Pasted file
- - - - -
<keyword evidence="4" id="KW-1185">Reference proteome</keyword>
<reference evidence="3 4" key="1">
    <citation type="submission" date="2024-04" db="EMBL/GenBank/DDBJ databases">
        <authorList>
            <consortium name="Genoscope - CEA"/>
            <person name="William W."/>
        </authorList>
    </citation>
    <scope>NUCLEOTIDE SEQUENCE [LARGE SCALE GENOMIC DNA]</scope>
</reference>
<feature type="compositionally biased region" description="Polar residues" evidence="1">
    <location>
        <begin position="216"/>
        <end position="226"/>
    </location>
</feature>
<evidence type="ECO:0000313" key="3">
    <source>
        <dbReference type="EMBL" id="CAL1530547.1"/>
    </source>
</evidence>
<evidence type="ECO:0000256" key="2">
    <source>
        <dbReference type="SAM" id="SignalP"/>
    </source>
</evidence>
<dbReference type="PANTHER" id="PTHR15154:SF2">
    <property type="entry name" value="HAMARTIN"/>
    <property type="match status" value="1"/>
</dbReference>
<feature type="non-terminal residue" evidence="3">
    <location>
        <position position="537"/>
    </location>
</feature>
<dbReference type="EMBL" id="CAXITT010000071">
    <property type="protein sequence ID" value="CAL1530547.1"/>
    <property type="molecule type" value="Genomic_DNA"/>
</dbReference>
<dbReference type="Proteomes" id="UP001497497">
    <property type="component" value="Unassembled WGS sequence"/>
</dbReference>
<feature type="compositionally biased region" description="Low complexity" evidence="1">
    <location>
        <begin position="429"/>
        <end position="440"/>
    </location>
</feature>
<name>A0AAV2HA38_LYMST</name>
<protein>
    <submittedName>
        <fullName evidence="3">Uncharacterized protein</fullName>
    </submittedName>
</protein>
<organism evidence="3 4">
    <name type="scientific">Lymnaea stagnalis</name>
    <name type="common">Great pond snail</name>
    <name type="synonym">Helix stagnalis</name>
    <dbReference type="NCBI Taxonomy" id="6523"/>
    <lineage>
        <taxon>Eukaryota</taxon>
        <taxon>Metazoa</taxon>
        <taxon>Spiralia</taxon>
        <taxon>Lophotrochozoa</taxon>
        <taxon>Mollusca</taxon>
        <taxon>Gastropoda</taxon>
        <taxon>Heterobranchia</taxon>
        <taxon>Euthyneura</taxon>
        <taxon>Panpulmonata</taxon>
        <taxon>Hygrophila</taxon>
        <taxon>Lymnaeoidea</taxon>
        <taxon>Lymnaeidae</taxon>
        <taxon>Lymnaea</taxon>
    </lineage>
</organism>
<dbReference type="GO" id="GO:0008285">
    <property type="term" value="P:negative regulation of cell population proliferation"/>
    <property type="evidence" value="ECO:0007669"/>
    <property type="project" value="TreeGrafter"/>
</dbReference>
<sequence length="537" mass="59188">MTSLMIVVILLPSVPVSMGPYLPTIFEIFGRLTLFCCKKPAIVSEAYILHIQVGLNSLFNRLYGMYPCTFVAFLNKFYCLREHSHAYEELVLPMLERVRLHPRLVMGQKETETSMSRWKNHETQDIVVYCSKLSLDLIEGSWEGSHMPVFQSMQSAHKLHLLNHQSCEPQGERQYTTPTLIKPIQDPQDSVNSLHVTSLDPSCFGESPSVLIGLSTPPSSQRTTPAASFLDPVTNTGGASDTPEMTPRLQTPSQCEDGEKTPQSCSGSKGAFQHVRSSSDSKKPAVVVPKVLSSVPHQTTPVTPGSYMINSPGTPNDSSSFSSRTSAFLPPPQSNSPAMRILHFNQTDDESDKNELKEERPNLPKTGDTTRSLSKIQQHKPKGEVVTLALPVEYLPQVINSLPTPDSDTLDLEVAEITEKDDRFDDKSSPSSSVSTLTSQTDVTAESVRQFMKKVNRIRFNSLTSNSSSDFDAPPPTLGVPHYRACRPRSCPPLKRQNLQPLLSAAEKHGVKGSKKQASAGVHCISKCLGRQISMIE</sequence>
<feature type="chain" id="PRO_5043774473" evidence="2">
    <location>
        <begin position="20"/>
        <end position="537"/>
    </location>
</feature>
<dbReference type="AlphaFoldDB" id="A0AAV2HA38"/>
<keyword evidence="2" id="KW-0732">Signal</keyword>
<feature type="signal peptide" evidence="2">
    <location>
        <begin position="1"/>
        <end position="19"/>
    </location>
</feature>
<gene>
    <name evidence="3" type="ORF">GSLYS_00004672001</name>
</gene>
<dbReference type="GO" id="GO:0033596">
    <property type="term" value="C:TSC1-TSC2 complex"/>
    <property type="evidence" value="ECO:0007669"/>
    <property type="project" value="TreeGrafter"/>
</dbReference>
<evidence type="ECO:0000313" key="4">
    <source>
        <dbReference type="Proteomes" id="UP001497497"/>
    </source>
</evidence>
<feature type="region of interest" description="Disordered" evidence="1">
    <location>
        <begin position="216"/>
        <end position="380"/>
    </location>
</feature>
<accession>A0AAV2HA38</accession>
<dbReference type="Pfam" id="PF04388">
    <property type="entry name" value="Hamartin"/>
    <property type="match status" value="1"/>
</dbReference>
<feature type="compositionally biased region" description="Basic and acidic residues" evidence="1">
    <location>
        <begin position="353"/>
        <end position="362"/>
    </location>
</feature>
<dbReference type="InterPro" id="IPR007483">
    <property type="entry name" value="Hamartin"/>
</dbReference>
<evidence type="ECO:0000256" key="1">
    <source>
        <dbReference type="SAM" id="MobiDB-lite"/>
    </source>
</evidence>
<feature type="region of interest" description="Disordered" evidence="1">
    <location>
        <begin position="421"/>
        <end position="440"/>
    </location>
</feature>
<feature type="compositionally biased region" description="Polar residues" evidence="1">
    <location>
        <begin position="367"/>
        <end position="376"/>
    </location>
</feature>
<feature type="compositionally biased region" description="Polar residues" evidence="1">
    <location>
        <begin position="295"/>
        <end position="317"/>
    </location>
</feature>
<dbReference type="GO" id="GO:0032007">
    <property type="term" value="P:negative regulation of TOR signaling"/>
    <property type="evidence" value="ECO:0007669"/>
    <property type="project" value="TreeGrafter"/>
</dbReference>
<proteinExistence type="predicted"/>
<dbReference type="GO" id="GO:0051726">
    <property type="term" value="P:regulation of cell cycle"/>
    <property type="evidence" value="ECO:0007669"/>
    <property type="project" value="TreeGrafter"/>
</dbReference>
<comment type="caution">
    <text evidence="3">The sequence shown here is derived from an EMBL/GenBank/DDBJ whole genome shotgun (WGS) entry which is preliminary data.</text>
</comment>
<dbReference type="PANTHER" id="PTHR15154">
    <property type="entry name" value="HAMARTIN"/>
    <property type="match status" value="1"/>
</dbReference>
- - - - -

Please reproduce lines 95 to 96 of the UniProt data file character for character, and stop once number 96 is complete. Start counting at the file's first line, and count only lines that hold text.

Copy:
</feature>
<gene>